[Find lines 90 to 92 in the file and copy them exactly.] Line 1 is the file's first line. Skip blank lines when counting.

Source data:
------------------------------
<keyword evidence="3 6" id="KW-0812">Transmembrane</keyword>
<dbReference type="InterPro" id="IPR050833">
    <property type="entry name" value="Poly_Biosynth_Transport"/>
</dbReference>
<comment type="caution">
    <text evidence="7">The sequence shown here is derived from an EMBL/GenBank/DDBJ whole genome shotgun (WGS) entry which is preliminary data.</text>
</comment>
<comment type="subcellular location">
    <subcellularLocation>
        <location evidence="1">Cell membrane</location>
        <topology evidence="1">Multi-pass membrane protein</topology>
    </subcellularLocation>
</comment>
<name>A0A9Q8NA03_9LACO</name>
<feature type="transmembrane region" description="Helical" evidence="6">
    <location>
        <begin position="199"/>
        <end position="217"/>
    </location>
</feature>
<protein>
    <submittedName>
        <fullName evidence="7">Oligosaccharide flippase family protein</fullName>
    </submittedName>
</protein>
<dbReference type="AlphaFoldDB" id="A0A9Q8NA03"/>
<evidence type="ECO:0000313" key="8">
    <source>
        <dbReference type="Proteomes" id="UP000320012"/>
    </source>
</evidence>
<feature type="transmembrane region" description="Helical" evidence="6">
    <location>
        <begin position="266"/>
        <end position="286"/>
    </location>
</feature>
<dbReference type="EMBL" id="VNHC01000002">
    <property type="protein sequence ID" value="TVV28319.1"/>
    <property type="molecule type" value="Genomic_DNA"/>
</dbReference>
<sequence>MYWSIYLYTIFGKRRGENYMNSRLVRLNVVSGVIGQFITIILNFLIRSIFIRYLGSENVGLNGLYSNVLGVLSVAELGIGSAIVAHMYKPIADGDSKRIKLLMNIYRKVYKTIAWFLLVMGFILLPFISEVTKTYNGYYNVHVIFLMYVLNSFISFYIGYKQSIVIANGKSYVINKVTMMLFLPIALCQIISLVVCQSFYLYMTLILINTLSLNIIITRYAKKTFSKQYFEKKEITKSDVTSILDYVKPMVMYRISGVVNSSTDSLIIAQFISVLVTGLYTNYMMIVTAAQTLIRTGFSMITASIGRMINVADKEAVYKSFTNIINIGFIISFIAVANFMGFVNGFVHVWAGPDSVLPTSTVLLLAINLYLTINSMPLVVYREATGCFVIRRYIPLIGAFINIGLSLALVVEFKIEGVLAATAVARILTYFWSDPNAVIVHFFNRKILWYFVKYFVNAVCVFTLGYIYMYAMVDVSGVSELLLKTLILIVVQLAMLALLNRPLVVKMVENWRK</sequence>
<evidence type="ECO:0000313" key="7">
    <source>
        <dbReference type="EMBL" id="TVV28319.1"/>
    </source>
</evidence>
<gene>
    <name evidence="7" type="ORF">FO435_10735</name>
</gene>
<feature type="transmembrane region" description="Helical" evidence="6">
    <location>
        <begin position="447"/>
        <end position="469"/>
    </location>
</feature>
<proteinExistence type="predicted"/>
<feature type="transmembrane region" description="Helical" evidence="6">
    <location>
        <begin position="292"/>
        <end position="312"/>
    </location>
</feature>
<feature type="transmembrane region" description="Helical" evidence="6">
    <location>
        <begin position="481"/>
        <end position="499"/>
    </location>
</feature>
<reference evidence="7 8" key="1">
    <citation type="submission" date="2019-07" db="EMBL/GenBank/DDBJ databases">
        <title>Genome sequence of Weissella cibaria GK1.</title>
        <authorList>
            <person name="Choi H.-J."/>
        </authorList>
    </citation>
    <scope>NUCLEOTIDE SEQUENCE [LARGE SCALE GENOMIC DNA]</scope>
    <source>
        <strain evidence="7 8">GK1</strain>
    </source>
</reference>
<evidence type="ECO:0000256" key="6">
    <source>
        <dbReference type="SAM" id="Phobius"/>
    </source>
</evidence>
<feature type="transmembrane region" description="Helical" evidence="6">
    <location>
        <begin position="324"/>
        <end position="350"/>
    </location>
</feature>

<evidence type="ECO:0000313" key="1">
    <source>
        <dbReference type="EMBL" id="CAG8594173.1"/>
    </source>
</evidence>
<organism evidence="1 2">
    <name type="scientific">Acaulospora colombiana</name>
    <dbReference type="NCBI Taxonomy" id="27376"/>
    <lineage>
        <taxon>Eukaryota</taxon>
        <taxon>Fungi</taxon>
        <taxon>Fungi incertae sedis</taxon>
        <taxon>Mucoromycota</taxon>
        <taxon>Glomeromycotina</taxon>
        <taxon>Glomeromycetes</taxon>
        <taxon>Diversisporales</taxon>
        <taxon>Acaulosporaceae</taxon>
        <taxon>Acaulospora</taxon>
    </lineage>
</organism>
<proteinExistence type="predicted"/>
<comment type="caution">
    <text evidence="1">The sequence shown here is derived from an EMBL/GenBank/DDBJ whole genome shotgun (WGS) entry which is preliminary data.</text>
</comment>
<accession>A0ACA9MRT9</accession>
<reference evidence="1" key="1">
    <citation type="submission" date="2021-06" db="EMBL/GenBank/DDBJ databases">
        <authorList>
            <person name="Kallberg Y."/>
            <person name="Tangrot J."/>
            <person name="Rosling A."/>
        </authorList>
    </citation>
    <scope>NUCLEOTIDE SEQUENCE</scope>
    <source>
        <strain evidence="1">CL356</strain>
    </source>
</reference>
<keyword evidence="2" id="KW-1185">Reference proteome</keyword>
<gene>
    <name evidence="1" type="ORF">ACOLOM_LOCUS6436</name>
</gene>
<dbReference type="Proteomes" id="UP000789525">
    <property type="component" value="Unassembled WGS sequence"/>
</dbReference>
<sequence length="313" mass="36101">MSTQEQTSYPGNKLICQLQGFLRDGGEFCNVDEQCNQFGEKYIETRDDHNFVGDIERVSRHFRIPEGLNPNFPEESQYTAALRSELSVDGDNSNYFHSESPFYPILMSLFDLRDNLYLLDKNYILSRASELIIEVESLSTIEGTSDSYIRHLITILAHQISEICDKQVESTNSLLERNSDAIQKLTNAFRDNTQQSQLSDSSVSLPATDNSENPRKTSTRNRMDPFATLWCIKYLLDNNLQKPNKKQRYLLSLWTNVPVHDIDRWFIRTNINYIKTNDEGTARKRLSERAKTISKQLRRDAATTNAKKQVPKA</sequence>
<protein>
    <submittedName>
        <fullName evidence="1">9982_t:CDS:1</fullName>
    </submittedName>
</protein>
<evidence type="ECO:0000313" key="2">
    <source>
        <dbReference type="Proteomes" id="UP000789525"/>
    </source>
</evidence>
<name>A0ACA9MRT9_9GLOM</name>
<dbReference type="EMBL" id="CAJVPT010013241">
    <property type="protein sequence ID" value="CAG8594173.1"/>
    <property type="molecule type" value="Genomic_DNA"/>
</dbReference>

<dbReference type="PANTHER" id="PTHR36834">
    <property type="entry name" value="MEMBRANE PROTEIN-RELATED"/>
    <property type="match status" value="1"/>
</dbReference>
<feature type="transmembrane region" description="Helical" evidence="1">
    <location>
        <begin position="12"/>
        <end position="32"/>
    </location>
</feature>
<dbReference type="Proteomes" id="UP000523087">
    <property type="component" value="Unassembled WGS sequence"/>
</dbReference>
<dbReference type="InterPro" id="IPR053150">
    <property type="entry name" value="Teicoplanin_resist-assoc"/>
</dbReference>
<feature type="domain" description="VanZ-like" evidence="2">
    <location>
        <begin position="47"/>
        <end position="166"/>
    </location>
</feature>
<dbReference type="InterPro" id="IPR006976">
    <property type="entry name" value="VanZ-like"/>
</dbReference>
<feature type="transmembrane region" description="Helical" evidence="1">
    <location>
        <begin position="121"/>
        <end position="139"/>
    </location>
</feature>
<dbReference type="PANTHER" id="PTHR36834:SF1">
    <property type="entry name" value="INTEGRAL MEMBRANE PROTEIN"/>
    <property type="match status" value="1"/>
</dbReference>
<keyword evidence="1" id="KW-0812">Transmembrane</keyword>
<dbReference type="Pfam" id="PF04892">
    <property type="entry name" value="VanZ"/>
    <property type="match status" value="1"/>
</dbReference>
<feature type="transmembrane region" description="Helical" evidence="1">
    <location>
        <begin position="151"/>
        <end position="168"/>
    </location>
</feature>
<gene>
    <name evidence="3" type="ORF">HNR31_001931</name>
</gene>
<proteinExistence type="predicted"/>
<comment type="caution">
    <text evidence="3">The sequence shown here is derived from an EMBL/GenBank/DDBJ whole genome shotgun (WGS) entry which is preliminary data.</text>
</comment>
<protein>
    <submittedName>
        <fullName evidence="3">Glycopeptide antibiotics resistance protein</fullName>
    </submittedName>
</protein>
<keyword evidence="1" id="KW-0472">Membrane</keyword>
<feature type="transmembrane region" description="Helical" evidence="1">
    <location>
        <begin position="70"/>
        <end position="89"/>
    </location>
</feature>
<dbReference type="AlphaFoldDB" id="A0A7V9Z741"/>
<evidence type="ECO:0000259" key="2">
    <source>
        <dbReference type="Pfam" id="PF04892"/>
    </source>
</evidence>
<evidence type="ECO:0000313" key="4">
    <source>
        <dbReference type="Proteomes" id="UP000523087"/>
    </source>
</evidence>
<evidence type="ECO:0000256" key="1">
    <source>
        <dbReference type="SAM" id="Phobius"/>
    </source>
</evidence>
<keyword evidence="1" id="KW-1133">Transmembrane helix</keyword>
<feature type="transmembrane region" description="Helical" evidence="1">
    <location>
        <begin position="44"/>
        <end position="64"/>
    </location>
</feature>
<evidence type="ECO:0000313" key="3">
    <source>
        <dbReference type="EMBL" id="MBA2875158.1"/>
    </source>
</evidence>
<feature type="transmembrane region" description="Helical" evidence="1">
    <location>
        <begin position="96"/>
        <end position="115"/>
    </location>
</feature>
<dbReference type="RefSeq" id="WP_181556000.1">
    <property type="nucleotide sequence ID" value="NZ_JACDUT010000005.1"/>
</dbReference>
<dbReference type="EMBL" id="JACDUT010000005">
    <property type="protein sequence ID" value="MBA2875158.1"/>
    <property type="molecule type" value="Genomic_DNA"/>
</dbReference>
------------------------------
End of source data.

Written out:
        <end position="350"/>
    </location>
</feature>